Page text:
UCL Queen Square Institute of Neurology


Professor Eileen Joyce

Prof. Eileen Joyce

MA, PhD, MB BChir, MRCP, FRCPsych

Eileen Joyce is a Professor of Neuropsychiatry at The Institute of Neurology, University College London. Her current research focuses on interventions for neuropsychiatric disorders such as schizophrenia, OCD and Tourette’s syndrome and their mechanisms of action.

Professor Joyce obtained her first degree in experimental psychology and PhD in dopamine psychopharmacology from the University of Cambridge. She then went into medicine also at Cambridge.  She trained in psychiatry at the Bethlem and Maudsley Hospitals and spent several years as a research worker at the Institute of Psychiatry, where she was a Wellcome Trust Lecturer in Mental Health followed by time at the USA National Institutes of Health. Before moving to UCL/UCLH, she was Professor of Neuropsychiatry at Imperial College London.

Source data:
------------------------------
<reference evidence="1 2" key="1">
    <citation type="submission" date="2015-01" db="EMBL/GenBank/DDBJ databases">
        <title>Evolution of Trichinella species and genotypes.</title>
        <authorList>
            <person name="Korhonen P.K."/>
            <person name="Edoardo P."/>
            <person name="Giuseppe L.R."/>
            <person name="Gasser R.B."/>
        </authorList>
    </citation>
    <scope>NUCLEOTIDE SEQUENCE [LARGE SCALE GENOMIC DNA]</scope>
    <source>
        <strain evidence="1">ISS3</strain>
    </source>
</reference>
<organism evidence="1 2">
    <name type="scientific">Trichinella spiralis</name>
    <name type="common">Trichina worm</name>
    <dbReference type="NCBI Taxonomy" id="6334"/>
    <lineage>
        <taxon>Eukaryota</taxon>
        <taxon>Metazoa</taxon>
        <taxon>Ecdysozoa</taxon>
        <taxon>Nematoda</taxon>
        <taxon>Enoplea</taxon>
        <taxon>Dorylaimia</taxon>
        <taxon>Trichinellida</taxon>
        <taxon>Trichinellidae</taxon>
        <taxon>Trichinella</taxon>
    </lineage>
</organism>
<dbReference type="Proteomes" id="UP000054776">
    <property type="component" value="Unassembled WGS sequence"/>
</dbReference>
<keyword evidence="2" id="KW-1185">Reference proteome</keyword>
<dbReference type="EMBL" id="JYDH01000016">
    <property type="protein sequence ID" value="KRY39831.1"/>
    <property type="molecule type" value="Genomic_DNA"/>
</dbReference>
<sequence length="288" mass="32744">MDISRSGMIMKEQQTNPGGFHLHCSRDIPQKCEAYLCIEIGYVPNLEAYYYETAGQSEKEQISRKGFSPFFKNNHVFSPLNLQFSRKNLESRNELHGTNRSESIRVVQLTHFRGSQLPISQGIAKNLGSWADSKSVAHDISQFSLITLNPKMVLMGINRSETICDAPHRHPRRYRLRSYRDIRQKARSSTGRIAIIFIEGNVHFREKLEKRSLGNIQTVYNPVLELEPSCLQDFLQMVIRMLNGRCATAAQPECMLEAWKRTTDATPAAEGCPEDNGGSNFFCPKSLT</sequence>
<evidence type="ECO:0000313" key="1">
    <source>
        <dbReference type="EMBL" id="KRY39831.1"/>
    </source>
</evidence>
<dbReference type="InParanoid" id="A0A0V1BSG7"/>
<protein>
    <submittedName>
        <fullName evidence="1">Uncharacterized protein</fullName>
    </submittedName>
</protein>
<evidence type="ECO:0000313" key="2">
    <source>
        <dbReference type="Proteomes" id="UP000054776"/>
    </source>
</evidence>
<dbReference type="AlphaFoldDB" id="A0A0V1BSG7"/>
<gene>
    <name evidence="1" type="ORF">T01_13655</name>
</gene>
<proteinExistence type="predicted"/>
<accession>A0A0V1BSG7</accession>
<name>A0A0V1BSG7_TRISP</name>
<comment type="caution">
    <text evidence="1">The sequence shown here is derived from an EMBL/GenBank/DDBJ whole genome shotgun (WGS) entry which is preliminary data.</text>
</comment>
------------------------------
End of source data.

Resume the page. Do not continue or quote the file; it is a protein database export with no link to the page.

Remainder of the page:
Prof Joyce is also the PI for UCL-MRC trial of DBS for treatment refractory OCD.


Research Group


Andrew James Watson

BSc (Psychology), MSc (Neuroscience)

Andrew Watson

Andrew originally studied Psychology at the University of Essex, before going on to complete an MSc in Integrative Neuroscience at Imperial College London. He has since worked as a researcher at the Institute of Psychiatry, Psychology and Neuroscience (IoPPN) before moving to University College London (UCL). He has experience of working on several clinical trials, looking at both psychological and pharmacological interventions for mental health problems. He also has experience of using both PET and fMRI imaging.

His primary interests lie in examining the neuropsychology of mental illness and neurological disorders. His current focus is understanding social and neurocognition and how impairment in these areas can impact recovery following a first episode of psychosis. Additionally he has interests in the development and application of psychological and pharmacological interventions to help alleviate cognitive dysfunction in populations with schizophrenia.